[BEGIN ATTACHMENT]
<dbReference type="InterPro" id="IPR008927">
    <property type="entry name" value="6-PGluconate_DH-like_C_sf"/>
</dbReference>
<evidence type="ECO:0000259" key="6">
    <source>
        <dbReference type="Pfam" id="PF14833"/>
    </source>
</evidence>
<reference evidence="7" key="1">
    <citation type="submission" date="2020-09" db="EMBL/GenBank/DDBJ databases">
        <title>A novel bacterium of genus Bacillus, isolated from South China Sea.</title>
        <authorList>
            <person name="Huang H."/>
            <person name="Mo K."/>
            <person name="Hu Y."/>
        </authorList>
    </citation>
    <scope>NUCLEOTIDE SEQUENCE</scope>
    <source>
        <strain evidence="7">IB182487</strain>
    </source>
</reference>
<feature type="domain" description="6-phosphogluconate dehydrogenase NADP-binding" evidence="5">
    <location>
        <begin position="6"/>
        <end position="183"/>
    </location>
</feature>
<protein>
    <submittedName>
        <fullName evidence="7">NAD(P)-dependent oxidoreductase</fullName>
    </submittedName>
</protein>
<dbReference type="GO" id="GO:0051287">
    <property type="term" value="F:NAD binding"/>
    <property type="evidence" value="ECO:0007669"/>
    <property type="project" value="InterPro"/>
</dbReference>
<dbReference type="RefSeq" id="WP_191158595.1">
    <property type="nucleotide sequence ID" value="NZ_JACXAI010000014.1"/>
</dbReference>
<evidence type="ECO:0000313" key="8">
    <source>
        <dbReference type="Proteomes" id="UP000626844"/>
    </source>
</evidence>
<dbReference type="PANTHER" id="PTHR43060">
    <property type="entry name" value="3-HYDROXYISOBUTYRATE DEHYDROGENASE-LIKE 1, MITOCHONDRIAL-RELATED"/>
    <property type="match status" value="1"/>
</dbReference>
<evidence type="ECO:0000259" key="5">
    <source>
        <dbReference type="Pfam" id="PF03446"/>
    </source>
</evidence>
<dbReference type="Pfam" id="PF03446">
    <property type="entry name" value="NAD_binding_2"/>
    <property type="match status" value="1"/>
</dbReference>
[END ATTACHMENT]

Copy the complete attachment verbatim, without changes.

<dbReference type="InterPro" id="IPR008927">
    <property type="entry name" value="6-PGluconate_DH-like_C_sf"/>
</dbReference>
<evidence type="ECO:0000259" key="6">
    <source>
        <dbReference type="Pfam" id="PF14833"/>
    </source>
</evidence>
<reference evidence="7" key="1">
    <citation type="submission" date="2020-09" db="EMBL/GenBank/DDBJ databases">
        <title>A novel bacterium of genus Bacillus, isolated from South China Sea.</title>
        <authorList>
            <person name="Huang H."/>
            <person name="Mo K."/>
            <person name="Hu Y."/>
        </authorList>
    </citation>
    <scope>NUCLEOTIDE SEQUENCE</scope>
    <source>
        <strain evidence="7">IB182487</strain>
    </source>
</reference>
<feature type="domain" description="6-phosphogluconate dehydrogenase NADP-binding" evidence="5">
    <location>
        <begin position="6"/>
        <end position="183"/>
    </location>
</feature>
<protein>
    <submittedName>
        <fullName evidence="7">NAD(P)-dependent oxidoreductase</fullName>
    </submittedName>
</protein>
<dbReference type="GO" id="GO:0051287">
    <property type="term" value="F:NAD binding"/>
    <property type="evidence" value="ECO:0007669"/>
    <property type="project" value="InterPro"/>
</dbReference>
<dbReference type="RefSeq" id="WP_191158595.1">
    <property type="nucleotide sequence ID" value="NZ_JACXAI010000014.1"/>
</dbReference>
<evidence type="ECO:0000313" key="8">
    <source>
        <dbReference type="Proteomes" id="UP000626844"/>
    </source>
</evidence>
<dbReference type="PANTHER" id="PTHR43060">
    <property type="entry name" value="3-HYDROXYISOBUTYRATE DEHYDROGENASE-LIKE 1, MITOCHONDRIAL-RELATED"/>
    <property type="match status" value="1"/>
</dbReference>
<evidence type="ECO:0000259" key="5">
    <source>
        <dbReference type="Pfam" id="PF03446"/>
    </source>
</evidence>
<dbReference type="Pfam" id="PF03446">
    <property type="entry name" value="NAD_binding_2"/>
    <property type="match status" value="1"/>
</dbReference>